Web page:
Minimizing gypsy moth damage

Bill Barnacle, Silviculturist and Susan Burks, Forest Health Specialist

Photo collage showing gypsy moth defoliation and gypsy moth pupa, larva and adult.

Gypsy moths are exotic, defoliating insects whose feeding can contribute to significant tree mortality. Currently, the moths are well established in eastern Wisconsin and are moving westward. The moth is not yet established in Minnesota largely because of the eradication efforts of the Minnesota Department of Agriculture. However, it is just a matter of time, perhaps five to ten years, before the moth becomes permanently established in Minnesota.

Landowners can minimize the impact of gypsy moth through active forest management. Because trees are long lived and slow growing, forest management practices are most effective when applied well in advance of gypsy moth defoliation. Forest managers are advised to begin now.

Once the moth becomes established, the most important factor affecting a forest's susceptibility to defoliation is the proportion of the forest made up of tree species that gypsy moth caterpillars prefer to eat (see table). Stands dominated by preferred species are defoliated at higher rates, more often, and for longer periods of time than stands composed of avoided species.

Gypsy moth host preference

Preferred
oak
aspen
basswood
paper birch
tamarack

Less preferred
yellow birch
box elder
walnut
spruce
cottonwood
red and sugar maples
pine

Avoided
ash
red cedar
balsam fir
silver maple

Site conditions and individual tree vigor play a role in how much tree mortality occurs after defoliation. Only a portion of those trees defoliated is at risk of mortality. A stand of trees that has a high proportion of preferred species and trees under stress or of low vigor, are at risk of significant mortality. Vulnerable sites are characterized by frequent droughts, slow growth and low amounts of foliage in the crowns. Ridge tops, and sites with shallow or overly dry sandy soils are examples of vulnerable sites.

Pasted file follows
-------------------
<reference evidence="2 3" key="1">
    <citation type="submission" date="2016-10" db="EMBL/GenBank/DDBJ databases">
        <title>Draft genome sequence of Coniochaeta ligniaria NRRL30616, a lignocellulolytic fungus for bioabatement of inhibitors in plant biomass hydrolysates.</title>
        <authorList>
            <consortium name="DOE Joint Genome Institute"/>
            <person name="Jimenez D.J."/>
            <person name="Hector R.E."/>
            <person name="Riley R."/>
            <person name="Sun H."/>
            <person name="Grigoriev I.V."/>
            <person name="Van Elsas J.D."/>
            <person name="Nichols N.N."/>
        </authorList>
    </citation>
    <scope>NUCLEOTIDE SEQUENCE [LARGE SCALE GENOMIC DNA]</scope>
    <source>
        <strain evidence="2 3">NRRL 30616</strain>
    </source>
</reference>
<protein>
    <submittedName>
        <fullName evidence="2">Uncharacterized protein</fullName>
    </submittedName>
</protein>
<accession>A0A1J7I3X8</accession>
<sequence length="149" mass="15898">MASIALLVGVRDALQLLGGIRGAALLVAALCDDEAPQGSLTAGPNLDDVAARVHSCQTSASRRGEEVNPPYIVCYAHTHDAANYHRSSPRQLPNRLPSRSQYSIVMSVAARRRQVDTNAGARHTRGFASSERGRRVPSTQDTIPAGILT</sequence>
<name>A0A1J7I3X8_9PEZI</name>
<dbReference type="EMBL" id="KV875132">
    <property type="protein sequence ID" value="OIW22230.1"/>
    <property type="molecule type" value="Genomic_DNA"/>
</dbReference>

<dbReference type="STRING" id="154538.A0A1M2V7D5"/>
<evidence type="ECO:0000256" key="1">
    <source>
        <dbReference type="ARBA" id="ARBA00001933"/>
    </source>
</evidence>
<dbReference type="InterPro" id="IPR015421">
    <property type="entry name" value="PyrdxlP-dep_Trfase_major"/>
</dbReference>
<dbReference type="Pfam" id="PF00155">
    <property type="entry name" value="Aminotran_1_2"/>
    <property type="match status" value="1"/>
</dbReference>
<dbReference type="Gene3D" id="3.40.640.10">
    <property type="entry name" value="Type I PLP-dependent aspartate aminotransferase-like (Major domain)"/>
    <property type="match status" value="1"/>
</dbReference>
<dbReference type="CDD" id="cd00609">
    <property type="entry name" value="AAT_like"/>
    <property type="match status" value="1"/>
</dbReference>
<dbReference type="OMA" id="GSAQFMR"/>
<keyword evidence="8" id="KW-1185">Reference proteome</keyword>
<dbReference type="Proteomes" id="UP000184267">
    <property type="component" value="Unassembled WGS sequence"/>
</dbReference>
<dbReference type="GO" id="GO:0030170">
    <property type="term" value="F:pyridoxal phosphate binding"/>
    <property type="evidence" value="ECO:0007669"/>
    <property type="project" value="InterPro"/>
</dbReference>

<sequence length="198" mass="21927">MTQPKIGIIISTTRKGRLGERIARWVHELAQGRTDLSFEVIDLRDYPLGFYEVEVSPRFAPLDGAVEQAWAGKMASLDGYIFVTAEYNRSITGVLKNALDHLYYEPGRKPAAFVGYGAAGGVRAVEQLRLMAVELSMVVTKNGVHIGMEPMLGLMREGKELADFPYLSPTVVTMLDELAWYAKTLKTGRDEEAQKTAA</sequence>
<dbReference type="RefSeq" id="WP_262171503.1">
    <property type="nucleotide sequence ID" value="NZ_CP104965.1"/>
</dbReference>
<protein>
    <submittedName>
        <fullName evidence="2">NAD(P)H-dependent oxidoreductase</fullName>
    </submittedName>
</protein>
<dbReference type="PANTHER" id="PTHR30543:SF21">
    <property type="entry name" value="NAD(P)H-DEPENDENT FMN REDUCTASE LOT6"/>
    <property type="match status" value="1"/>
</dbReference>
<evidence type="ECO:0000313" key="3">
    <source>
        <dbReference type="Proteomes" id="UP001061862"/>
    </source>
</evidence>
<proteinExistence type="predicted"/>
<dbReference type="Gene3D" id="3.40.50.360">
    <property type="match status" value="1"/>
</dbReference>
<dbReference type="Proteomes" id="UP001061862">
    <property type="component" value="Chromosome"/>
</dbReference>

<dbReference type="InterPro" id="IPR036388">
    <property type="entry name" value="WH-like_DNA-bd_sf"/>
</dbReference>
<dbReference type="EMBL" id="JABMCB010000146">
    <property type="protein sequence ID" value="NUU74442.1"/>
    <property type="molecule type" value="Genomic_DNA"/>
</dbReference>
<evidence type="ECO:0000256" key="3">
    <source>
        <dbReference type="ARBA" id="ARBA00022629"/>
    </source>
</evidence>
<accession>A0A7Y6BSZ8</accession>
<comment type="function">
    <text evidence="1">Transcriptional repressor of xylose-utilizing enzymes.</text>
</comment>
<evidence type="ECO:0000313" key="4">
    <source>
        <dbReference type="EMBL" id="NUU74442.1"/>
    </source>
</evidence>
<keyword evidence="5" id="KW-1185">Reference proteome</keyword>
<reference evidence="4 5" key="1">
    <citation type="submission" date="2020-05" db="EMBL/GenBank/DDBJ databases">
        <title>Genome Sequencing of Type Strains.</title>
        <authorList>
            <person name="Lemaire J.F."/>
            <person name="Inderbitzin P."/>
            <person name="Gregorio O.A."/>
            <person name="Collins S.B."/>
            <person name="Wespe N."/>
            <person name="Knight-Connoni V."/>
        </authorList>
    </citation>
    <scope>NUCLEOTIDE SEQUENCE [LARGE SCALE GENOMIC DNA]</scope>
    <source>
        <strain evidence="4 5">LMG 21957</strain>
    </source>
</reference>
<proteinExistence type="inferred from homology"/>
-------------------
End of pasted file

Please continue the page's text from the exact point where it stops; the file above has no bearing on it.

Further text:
The greatest single indicator of the likelihood of tree mortality is a tree's physical condition at the time of defoliation. A tree with a full crown and only a few dead branches has a good chance of surviving defoliation. A tree with a small crown and 50 percent or more dead branches has a poor chance of survival.

Photo collage showing gypsy moth defoliation.

There is a similar correlation with a tree's crown class or its position in the canopy. A dominant tree that gets lots of sunlight has a good chance of survival. A suppressed tree that gets little direct sunlight has a poor chance of survival.

When gypsy moths become established in Minnesota and defoliate large areas, the repeated defoliation and tree mortality will likely shift susceptible stand composition away from oaks and other preferred species toward non-preferred species. On rich, good sites, species such as red maple, sugar maple and green ash may replace lost oaks. On drier, nutrient-poor sites, where seed sources occur, red and white pines may replace the oaks. In northern Minnesota, balsam fir will likely increase in number.

What can you do to minimize the impact?

There are two primary strategies in forest management that can help mitigate future damage due to gypsy moth defoliation. The first strategy involves reducing the likelihood of defoliation by reducing the percent of preferred host species through selective thinning. While reducing the component of preferred hosts won't prevent defoliation, it can lessen the severity and shorten insect outbreaks. The second strategy aims to reduce tree mortality following gypsy moth defoliation by increasing tree and stand vigor. This can also be done through thinning. Remove damaged and suppressed trees and encourage non-preferred species where appropriate. Maintain host stand diversity and healthy preferred host species as an important component of the stand.

  • Make sure you have an up-to-date stand inventory before you begin. Effective gypsy moth management can only be done with a thorough understanding of the site and the stand on it.
  • Determine if your forest stand is at moderately-high to high risk of damage.
  • Determine if the likely damage levels have the potential to affect land-use objectives.
  • Where appropriate, increase the component of less-preferred or avoided tree species. However, maintain existing healthy oak trees in your stand as a valuable wildlife resource.
  • Consider thinning crowded stands or those with a history of stress and/or disturbance. Remove trees that are suppressed or have weak, thin crowns.
  • Determine if your trees are "overmature." Old trees are more vulnerable to damage. Consider harvesting them - where that is appropriate.
  • If you have hardwood stumps that have sprouted, remove all of the sprouts except one or two, where that's appropriate. A single sprout will develop a large, healthy crown less vulnerable to gypsy moth.
  • When reforesting an area, plant a mixture of tree species with > 50% avoided or less-preferred species. Avoid monocultures of any species.
  • When planting trees, always match the tree species to the site. If you plant a tree where it doesn't belong, it will be stressed and vulnerable to mortality.
  • When in doubt, check with a resource professional. They can help you determine the potential risk of damage and help you develop a management plan where that's needed.